James Murray

James Murray - Loss, CD cover with clouds, a pink stone, a faded map


“Loss” is split into six tracks, but it should be thought of as a long-form ambient drone. As a life has many different aspects to it, so too does the music shift and weave throughout its one-way journey. The music leaves behind slow and cautious footprints. Murray’s drone is very much alive, and it progresses from infancy to old-age; it’s always developing. The music has its calm spells, but the unpredictability of life produces unsteady moments, and there are always a couple of experiences just around the corner ready to try and tear us down. It’s never black or white, and it’s certainly never, ever straightforward — that would be too easy, wouldn’t it? The white, stormy strobes of lightning are always on the horizon, and in the music they pulse to the drone’s regular rhythm.

The drone shoots out a beacon of dull light, charged with the incredible, incendiary voltage otherwise known as human emotion. The music waits for the dagger of loss to strike, and it splinters on impact as and when this dagger arrives. The music itself materialises from out of nowhere. A first drone hums and throbs quietly, but another soon swells with a ferocious, deep intensity that supports and warms the first with its body heat, protecting the music from the ice-cold sensation of loss. Like life, the music’s made up of first takes only. Not one second will be repeated, and likewise there’s no editing behind “Loss” — it’s the raw, true experience. No second chances. It plays out as it should — the way things are naturally supposed to happen. As such, it has an experimental side, but Murray is always in control.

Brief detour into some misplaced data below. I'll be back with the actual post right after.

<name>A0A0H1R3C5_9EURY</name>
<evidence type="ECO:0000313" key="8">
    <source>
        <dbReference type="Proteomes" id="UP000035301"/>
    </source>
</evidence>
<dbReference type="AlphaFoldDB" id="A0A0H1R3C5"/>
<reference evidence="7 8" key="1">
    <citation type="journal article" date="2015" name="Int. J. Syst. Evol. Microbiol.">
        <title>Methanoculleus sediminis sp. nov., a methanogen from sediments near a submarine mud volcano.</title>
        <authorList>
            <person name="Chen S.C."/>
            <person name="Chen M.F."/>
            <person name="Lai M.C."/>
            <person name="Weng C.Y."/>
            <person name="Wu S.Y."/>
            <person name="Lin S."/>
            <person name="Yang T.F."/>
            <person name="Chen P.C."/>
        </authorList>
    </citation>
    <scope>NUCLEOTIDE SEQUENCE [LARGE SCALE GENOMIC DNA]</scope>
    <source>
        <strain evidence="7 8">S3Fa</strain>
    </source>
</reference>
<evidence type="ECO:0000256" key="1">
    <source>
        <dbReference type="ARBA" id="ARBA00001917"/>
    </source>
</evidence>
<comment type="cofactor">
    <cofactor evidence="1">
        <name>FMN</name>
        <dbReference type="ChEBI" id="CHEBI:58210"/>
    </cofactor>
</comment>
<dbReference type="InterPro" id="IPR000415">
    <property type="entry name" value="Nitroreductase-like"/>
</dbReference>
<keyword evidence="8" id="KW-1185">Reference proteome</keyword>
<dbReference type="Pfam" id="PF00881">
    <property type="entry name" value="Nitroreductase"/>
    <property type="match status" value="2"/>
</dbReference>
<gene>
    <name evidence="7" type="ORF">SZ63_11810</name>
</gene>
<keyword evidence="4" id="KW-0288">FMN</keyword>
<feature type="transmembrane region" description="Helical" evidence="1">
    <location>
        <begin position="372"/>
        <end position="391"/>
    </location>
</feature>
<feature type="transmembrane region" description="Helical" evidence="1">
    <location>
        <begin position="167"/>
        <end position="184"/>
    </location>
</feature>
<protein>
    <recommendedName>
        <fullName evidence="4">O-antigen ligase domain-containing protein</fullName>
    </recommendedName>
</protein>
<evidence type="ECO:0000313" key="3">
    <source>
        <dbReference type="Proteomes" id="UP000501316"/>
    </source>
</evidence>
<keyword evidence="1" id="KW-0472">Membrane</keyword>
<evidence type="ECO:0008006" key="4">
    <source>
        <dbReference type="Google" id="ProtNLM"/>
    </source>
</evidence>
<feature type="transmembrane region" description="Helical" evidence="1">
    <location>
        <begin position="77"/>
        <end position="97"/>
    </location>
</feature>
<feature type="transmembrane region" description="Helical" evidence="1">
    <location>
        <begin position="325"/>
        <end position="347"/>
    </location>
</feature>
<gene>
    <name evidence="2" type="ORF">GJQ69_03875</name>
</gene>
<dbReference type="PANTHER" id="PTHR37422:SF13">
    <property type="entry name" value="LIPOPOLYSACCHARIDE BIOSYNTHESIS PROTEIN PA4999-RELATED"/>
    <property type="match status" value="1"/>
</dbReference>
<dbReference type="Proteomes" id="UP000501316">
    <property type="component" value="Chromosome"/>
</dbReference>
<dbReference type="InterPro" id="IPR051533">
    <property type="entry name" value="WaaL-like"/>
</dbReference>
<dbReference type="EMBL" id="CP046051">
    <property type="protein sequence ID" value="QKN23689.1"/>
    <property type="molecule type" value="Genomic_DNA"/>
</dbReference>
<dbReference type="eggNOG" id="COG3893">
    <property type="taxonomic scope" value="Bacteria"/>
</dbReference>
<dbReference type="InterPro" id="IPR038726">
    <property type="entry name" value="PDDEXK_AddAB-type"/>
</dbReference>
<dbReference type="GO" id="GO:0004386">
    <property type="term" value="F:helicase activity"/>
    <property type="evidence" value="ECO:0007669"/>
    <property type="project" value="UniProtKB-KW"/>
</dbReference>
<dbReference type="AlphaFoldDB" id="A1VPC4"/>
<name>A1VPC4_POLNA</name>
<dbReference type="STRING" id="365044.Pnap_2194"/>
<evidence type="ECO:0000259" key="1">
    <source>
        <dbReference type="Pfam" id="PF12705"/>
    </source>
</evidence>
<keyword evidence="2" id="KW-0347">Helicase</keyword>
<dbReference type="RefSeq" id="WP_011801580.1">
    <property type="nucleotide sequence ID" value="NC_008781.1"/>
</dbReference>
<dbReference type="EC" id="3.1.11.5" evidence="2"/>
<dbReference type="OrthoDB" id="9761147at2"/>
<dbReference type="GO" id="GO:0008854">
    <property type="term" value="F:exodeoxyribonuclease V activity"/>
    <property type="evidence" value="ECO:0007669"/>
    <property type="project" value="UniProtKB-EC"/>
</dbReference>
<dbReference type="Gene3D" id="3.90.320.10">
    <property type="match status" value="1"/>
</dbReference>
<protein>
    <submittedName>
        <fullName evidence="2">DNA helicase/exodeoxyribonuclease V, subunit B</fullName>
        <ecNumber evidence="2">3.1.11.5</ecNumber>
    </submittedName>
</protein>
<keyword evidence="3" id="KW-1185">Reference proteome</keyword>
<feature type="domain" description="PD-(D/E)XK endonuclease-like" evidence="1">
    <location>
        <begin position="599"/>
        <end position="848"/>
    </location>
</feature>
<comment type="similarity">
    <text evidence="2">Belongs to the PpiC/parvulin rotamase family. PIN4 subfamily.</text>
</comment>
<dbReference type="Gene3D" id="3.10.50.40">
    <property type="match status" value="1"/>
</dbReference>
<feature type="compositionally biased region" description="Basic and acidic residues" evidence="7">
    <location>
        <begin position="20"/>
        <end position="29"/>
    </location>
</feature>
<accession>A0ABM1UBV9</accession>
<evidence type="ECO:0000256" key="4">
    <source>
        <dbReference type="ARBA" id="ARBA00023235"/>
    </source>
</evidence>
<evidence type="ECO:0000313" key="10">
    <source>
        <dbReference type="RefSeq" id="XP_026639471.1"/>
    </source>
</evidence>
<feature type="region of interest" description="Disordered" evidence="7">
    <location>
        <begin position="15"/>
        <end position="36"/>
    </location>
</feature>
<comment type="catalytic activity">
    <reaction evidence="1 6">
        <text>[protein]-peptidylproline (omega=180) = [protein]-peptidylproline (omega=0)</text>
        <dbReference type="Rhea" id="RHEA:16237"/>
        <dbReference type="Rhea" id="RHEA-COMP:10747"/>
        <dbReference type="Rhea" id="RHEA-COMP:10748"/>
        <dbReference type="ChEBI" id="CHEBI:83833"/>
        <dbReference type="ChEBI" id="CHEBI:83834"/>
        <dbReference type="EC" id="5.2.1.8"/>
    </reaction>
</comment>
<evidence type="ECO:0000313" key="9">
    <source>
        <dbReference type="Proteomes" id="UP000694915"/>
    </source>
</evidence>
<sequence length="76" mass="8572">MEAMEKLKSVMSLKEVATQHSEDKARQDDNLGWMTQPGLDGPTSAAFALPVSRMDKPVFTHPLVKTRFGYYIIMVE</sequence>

We get a feel for things on the opening drone ‘Find’. Its dull texture never really brightens up. ‘Endure’ starts off with a higher tone, but a lower texture slowly intrudes, clouding the sky with uncertainty and a slight sense of trepidation. As in life, the music has its darker passages. ‘Endure’ is that period. ‘Forecast’ has an ominous, eerie drone that hovers close to the soil. The dark, sunken clouds surrender their possessions in a deluge of rain. The piece moves slowly, glacial in its movement, but it’s always passing through the mountains of time. The final drone, ‘Loss’, throbs with a lower bass that sits just under the surface, its undercurrent a consistent, fluid motion. It’s really refreshing to see Murray dive deeply into drone music, and to do it with such a real sense of purpose. Patience is the key to enjoying the music. It is minimal, but that doesn’t mean it’s not progressing. Some would view a one-take recording as a constraint, but music was always supposed to be like this, and it’s a thrill to not have a second bite of the cherry.





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